A self-taught artist has crafted a colorful menagerie of fanciful and realistic origami creatures. Some are palm-sized, some life-sized, and all represent the artist’s personal philosophy: “If it makes you feel happy, go for it!”
Romanian artist Patrick Alberto Vraja, 25, grew up in the city of Sighetu Marmației and recalls being entranced by paper art as a child. His first creations included “cute dinosaurs,” animals, and everyday objects. Today, he crafts animals, human figures, and mythical creatures with jaw-dropping attention to detail.
“I recently started going for more realistic origami because I feel like real life is as beautiful, or even more, than fiction,” Vraja told The Epoch Times. “I feel like realism in art can be tougher to achieve, so I took it as a challenge for myself and my growth.
“Growth lies in simple things: shaped feathers, different wings, a different pose. Not everything has to be flashy, at least that’s what I think.”
Vraja shares his creations on Instagram and TikTok, and says his take on a design by the artist Katsuta Kyohei titled “The Blakiston Fish Owl” is by far his best fold yet. It’s also his largest work to date.
He said he wanted his creation “closer to a real-life owl.” His first challenge to complete the incredible owl origami was “trying to actually fold all that paper,” he said. Vraja completed the owl on Jan. 18, after close to 25 hours of work spread across several days.
“Then I actually brought it upon myself to look at owl anatomy so I could achieve realism. It was a lot of back and forth with the folding … I just went full ‘freestyle mode,'” he said.
While each of Vraja’s creatures is crafted by scoring and folding a single sheet of paper up to 5 feet in length, those sheets can be comprised of two layers of thin, malleable 25 gsm paper, glued together with a cellulose-based glue to make the paper resilient and “better-purposed” for sculpting.
Vraja alternates between tissue and Wenzhou rice papers, claiming tissue is “very accessible,” and rice paper is “higher quality but more expensive.”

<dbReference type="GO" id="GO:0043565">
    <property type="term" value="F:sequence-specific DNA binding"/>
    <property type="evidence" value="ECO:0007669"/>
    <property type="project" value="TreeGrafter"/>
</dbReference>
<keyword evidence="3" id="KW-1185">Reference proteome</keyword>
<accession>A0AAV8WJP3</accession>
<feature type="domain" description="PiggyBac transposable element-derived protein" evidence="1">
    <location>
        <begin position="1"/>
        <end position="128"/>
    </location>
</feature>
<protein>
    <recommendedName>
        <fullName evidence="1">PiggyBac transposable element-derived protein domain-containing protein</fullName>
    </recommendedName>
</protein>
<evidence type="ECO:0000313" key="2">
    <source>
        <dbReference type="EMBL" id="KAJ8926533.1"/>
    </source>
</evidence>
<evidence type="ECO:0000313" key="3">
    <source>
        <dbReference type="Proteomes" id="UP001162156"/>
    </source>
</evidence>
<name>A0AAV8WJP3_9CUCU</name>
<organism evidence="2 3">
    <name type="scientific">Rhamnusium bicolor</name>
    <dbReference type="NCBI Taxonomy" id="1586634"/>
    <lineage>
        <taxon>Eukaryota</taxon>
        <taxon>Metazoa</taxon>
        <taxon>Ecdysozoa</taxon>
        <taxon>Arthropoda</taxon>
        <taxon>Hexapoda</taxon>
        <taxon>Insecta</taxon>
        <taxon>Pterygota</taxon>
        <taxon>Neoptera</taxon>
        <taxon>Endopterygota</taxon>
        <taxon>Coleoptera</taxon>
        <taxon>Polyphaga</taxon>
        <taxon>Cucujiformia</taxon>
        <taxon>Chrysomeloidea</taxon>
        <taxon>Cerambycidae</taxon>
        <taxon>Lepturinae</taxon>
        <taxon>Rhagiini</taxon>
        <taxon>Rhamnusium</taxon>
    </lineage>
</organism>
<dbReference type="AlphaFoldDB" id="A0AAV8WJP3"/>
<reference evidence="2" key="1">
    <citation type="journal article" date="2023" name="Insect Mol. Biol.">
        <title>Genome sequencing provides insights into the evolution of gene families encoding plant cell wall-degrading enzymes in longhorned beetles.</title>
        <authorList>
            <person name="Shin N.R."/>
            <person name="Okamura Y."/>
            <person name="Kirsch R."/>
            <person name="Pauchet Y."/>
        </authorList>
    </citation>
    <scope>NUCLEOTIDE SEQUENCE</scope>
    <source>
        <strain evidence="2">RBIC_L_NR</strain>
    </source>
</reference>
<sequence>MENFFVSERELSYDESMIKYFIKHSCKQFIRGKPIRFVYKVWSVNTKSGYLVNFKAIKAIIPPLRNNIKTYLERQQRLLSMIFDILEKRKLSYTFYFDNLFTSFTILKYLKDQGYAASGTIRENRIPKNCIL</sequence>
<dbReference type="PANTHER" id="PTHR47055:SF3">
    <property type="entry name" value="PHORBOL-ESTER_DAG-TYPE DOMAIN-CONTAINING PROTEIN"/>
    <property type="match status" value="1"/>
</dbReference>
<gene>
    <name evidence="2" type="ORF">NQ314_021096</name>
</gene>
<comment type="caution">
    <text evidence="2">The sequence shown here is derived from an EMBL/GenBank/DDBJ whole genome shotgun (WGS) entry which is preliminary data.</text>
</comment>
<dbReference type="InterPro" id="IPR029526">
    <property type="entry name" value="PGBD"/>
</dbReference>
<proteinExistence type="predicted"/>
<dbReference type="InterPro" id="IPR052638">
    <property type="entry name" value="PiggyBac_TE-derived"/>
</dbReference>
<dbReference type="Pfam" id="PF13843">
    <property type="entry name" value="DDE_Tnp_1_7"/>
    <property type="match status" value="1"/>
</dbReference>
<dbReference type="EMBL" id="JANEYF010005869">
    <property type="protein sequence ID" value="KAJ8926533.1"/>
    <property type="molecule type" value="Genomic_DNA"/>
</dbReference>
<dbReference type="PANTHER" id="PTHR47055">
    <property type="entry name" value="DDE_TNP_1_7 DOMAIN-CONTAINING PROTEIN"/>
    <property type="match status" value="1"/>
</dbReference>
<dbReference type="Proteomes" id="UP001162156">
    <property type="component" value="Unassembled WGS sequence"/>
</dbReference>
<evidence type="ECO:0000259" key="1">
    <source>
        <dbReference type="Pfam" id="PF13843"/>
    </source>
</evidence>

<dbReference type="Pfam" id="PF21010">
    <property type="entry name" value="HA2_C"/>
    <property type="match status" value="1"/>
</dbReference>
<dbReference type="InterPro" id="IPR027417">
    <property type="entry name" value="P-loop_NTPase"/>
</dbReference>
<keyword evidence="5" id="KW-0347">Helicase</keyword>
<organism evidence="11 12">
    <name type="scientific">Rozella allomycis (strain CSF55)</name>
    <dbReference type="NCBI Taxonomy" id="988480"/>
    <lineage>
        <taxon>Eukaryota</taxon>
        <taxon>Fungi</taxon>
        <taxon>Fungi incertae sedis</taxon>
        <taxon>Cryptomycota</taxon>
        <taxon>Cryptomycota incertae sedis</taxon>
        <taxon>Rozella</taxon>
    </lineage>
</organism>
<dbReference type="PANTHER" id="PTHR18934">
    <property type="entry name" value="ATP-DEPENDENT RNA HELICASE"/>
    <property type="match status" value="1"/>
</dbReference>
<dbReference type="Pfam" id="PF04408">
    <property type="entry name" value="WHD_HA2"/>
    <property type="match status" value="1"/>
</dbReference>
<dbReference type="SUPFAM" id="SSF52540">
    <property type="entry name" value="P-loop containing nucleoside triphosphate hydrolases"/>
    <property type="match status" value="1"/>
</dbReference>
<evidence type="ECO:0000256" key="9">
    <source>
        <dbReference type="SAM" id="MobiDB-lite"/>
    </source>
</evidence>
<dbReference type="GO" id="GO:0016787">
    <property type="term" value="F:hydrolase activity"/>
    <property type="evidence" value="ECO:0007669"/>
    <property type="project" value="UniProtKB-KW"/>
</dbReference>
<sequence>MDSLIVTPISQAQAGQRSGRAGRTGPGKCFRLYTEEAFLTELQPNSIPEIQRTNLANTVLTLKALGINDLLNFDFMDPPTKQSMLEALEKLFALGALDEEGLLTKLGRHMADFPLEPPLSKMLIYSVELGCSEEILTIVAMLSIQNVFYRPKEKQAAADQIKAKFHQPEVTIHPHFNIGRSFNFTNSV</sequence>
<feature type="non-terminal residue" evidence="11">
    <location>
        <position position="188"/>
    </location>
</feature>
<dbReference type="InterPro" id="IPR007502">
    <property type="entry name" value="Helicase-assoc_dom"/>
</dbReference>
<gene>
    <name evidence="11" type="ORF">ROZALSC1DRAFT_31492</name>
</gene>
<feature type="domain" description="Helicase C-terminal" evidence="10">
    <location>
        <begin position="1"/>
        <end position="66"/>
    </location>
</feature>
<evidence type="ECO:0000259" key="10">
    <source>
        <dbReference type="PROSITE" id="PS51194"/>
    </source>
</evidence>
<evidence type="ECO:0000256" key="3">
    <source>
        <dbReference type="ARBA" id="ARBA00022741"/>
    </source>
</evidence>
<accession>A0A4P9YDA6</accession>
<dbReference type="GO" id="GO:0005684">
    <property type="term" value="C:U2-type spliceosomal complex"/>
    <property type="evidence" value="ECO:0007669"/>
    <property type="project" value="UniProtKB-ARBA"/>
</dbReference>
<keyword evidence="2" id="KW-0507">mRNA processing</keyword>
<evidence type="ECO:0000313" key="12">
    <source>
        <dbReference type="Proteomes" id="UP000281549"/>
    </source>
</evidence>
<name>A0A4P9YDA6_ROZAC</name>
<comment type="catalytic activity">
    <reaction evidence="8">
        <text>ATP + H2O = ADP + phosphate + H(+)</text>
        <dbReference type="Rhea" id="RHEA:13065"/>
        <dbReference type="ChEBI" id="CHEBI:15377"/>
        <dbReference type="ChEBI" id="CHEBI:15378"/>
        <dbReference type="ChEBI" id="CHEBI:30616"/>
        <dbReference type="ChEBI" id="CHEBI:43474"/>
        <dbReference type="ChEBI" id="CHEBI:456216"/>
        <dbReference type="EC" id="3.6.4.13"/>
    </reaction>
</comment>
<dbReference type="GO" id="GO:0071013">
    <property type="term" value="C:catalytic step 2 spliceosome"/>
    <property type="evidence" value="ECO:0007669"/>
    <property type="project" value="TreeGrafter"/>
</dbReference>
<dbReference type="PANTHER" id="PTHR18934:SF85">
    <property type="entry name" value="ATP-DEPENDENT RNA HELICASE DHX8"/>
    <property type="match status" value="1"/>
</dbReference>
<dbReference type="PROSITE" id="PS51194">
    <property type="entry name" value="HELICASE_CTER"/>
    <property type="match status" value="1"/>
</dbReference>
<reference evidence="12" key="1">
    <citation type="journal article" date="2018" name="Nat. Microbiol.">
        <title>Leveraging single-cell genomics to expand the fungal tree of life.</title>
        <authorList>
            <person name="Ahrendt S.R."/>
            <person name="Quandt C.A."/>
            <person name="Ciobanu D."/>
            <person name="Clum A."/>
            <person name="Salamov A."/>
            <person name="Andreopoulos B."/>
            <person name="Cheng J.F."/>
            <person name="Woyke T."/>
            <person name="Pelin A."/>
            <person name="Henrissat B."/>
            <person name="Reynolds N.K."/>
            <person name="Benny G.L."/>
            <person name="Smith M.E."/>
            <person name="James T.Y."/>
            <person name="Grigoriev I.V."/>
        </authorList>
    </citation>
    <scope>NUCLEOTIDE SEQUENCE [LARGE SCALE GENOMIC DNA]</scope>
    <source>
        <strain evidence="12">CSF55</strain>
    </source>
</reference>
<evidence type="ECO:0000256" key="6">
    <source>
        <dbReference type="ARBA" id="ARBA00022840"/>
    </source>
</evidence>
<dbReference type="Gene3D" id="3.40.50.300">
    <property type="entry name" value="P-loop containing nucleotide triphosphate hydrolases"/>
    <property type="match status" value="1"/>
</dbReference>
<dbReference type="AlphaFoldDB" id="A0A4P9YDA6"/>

At the age of 7, in the absence of the internet, Vraja was introduced to origami by his mother, toward whom he is grateful to this day.
“I think my very first origami was a jumping frog or a beaked airplane that does tricks while flying,” he recalled. “I didn’t do a lot the first years; I just folded and folded, until it became a habit.”
Everything changed with the internet. Vraja found a website offering simple to intermediate origami tutorials, and made replica designs using cheap A4 printer paper.
“For what I was working on, it was enough,” he reflected. “We all start somewhere, and I’m proud of those times.”
After folding everything the website had to offer, Vraja moved over to YouTube for more inspiring content. He remains in contact with some of these same content creators today.
Entering school, Vraja’s designs graduated from simple to more complex. He discovered a love for dragons, folding over 100 dragons through his high school years during lunch breaks, or whenever he was anxious or bored.
Vraja slowly fine-tuned his technique and believes there’s still room for improvement on the smallest details. “There’s no such thing as ‘perfect,’ but overall I’m very happy,” he said.
The artist, who moved from his hometown to Cluj Napoca to finish his studies in public administration, and works in retail, doesn’t know exactly how many paper artworks he has folded, but claims the number is “in the three digits.” Describing himself as a calm and patient person, he considers origami “training for my mind.”
He advises others: “Be original, be yourself! Nothing bad will ever come from that. If you have something that you enjoy doing, no matter how big or small, do it. Don’t focus on people’s negative opinions … I’m living proof that if you keep doing something you like, if you just give it any time of your day, you’ll reach a point where you’ll be content and happy.
“So far it’s been 18 wonderful years. Some filled with constant work, some with breaks for different reasons, but I always come back to it, excitedly, no matter what! I consider origami my place where I can relax and find myself.”